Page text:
The Loss Adjustor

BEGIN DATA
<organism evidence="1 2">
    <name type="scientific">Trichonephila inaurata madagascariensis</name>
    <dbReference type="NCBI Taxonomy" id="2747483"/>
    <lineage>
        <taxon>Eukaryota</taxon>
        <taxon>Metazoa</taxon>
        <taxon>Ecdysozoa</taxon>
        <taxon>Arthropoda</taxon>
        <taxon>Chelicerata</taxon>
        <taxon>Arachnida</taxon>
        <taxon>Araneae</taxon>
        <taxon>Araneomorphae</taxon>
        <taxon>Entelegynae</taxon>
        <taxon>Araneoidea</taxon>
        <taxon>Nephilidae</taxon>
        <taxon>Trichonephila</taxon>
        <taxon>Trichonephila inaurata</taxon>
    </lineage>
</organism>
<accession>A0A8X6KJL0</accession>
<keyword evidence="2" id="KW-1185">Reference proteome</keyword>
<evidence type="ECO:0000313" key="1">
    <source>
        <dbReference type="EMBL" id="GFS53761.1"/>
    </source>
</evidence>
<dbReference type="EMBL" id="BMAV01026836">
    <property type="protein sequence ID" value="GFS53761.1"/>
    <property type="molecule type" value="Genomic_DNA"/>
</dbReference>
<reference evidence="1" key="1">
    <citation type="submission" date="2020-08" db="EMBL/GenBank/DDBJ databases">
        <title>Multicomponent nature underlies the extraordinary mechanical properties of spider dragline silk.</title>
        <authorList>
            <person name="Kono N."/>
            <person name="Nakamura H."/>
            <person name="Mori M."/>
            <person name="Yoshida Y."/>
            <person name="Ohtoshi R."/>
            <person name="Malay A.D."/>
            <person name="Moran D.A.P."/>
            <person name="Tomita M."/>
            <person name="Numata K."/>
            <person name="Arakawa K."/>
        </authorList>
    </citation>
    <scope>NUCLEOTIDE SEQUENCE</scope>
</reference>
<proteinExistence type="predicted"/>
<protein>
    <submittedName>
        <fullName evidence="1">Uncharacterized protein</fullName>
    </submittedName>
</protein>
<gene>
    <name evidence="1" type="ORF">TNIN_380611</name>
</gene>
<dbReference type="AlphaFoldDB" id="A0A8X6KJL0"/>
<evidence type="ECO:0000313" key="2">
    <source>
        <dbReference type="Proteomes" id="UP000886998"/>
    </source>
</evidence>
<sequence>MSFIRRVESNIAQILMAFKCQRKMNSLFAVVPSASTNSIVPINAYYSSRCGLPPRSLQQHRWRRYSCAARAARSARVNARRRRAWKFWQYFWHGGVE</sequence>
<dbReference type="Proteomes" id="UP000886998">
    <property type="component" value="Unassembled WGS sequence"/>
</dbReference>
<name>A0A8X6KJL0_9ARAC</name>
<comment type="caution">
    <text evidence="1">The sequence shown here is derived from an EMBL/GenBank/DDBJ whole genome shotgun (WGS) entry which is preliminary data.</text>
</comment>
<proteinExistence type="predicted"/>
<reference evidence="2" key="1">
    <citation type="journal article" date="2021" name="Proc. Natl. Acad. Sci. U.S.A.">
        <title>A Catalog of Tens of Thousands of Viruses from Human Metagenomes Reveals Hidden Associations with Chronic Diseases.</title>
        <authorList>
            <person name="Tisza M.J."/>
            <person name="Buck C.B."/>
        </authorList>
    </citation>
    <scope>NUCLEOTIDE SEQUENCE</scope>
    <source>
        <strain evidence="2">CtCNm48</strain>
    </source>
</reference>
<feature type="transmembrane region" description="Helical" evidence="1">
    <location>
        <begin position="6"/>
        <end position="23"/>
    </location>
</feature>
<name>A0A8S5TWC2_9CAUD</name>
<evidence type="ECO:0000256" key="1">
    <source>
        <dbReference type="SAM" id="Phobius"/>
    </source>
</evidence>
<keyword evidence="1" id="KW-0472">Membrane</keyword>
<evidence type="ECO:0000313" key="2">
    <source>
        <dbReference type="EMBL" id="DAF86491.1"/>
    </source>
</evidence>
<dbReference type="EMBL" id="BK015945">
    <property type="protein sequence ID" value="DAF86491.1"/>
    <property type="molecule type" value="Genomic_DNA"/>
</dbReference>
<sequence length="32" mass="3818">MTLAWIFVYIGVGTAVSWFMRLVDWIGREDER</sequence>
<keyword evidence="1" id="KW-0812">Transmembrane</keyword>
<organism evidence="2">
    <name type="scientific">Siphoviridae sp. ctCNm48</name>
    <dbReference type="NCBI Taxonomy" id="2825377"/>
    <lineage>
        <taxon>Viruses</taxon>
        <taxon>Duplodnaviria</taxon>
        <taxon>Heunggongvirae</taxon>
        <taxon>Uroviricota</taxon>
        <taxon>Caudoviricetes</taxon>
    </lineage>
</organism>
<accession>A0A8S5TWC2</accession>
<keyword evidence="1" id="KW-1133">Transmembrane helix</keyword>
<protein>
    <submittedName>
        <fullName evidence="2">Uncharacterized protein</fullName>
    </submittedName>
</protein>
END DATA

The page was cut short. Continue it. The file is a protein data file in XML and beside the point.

I've just finished reading The Loss Adjustor, by Aifric Campbell. Born in Ireland, as a young woman Campbell moved to Sweden where she studied and taught linguistics. So why she then went into London banking for 17 years poses a question. Money, probably. But in The Loss Adjustor it's words that matter - Campbell excels in two things that make a great novel - pace and description. The Loss Adjustor is Caro, or Caroline. She works in the city, anonymously and without fuss. The reader is brought back to Caro's childhood days, when her neighbours, Cornac and Estelle, are her best friends and substitute siblings. 35 year old Caro harbours a loss that is teasingly and expertly revealed, revelling in and then quickly but not thoughtlessly smashing the fantasy that Caro lives in the grip of. The past runs parallel with the present, but the future does not feel it is a prospect until she gets to know and befriend the elderly Tom Warren, who harbours his own, thankfully and realistically irreconcilable, regrets and losses. It is a moving story, with hints of Plath's The Bell Jar. It is her second novel, her debut being the widely praised The Semantics of Murder, which I have on my to read pile. The title hints to the drawing of her linguistic past. I have just started on Tove Jansson's novel The True Deceiver. More anon.

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